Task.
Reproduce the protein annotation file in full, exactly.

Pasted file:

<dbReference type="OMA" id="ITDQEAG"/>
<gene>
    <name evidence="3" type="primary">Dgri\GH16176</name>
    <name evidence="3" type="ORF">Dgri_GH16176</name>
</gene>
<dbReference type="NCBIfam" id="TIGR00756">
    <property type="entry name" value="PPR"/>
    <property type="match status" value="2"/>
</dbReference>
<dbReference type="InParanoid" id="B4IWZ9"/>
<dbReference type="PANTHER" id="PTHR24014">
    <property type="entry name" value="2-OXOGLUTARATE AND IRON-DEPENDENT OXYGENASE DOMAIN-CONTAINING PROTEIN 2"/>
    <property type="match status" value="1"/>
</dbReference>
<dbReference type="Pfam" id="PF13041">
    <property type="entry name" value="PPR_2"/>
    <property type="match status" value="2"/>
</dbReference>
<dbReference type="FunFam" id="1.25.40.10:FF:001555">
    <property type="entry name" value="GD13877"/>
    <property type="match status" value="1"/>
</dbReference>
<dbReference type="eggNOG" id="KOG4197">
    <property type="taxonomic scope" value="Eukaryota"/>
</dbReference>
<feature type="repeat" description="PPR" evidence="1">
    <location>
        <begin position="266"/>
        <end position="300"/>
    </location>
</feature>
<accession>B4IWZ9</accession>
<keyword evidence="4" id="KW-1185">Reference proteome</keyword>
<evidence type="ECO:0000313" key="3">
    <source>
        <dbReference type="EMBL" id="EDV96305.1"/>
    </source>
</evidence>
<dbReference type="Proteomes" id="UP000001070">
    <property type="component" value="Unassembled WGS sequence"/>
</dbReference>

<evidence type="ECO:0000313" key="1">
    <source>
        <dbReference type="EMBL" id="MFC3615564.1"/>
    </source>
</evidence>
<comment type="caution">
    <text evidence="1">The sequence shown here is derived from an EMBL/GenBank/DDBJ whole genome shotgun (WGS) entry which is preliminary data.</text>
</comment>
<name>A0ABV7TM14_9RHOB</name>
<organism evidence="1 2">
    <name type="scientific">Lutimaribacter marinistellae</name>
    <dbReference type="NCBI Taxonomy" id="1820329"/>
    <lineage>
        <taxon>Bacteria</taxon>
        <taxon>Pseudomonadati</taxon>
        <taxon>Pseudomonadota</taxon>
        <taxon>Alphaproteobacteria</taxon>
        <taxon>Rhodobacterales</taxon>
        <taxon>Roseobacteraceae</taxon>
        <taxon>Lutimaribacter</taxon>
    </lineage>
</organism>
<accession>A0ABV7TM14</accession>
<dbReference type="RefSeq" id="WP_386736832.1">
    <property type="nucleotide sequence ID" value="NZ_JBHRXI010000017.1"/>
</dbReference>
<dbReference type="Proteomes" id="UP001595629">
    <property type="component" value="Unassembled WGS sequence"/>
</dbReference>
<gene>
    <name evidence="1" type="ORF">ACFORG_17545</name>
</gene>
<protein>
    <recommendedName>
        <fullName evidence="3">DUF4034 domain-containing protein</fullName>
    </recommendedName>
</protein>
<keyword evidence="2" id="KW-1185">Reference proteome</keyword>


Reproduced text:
<dbReference type="OMA" id="ITDQEAG"/>
<gene>
    <name evidence="3" type="primary">Dgri\GH16176</name>
    <name evidence="3" type="ORF">Dgri_GH16176</name>
</gene>
<dbReference type="NCBIfam" id="TIGR00756">
    <property type="entry name" value="PPR"/>
    <property type="match status" value="2"/>
</dbReference>
<dbReference type="InParanoid" id="B4IWZ9"/>
<dbReference type="PANTHER" id="PTHR24014">
    <property type="entry name" value="2-OXOGLUTARATE AND IRON-DEPENDENT OXYGENASE DOMAIN-CONTAINING PROTEIN 2"/>
    <property type="match status" value="1"/>
</dbReference>
<dbReference type="Pfam" id="PF13041">
    <property type="entry name" value="PPR_2"/>
    <property type="match status" value="2"/>
</dbReference>
<dbReference type="FunFam" id="1.25.40.10:FF:001555">
    <property type="entry name" value="GD13877"/>
    <property type="match status" value="1"/>
</dbReference>
<dbReference type="eggNOG" id="KOG4197">
    <property type="taxonomic scope" value="Eukaryota"/>
</dbReference>
<feature type="repeat" description="PPR" evidence="1">
    <location>
        <begin position="266"/>
        <end position="300"/>
    </location>
</feature>
<accession>B4IWZ9</accession>
<keyword evidence="4" id="KW-1185">Reference proteome</keyword>
<evidence type="ECO:0000313" key="3">
    <source>
        <dbReference type="EMBL" id="EDV96305.1"/>
    </source>
</evidence>
<dbReference type="Proteomes" id="UP000001070">
    <property type="component" value="Unassembled WGS sequence"/>
</dbReference>

<evidence type="ECO:0000313" key="1">
    <source>
        <dbReference type="EMBL" id="MFC3615564.1"/>
    </source>
</evidence>
<comment type="caution">
    <text evidence="1">The sequence shown here is derived from an EMBL/GenBank/DDBJ whole genome shotgun (WGS) entry which is preliminary data.</text>
</comment>
<name>A0ABV7TM14_9RHOB</name>
<organism evidence="1 2">
    <name type="scientific">Lutimaribacter marinistellae</name>
    <dbReference type="NCBI Taxonomy" id="1820329"/>
    <lineage>
        <taxon>Bacteria</taxon>
        <taxon>Pseudomonadati</taxon>
        <taxon>Pseudomonadota</taxon>
        <taxon>Alphaproteobacteria</taxon>
        <taxon>Rhodobacterales</taxon>
        <taxon>Roseobacteraceae</taxon>
        <taxon>Lutimaribacter</taxon>
    </lineage>
</organism>
<accession>A0ABV7TM14</accession>
<dbReference type="RefSeq" id="WP_386736832.1">
    <property type="nucleotide sequence ID" value="NZ_JBHRXI010000017.1"/>
</dbReference>
<dbReference type="Proteomes" id="UP001595629">
    <property type="component" value="Unassembled WGS sequence"/>
</dbReference>
<gene>
    <name evidence="1" type="ORF">ACFORG_17545</name>
</gene>
<protein>
    <recommendedName>
        <fullName evidence="3">DUF4034 domain-containing protein</fullName>
    </recommendedName>
</protein>
<keyword evidence="2" id="KW-1185">Reference proteome</keyword>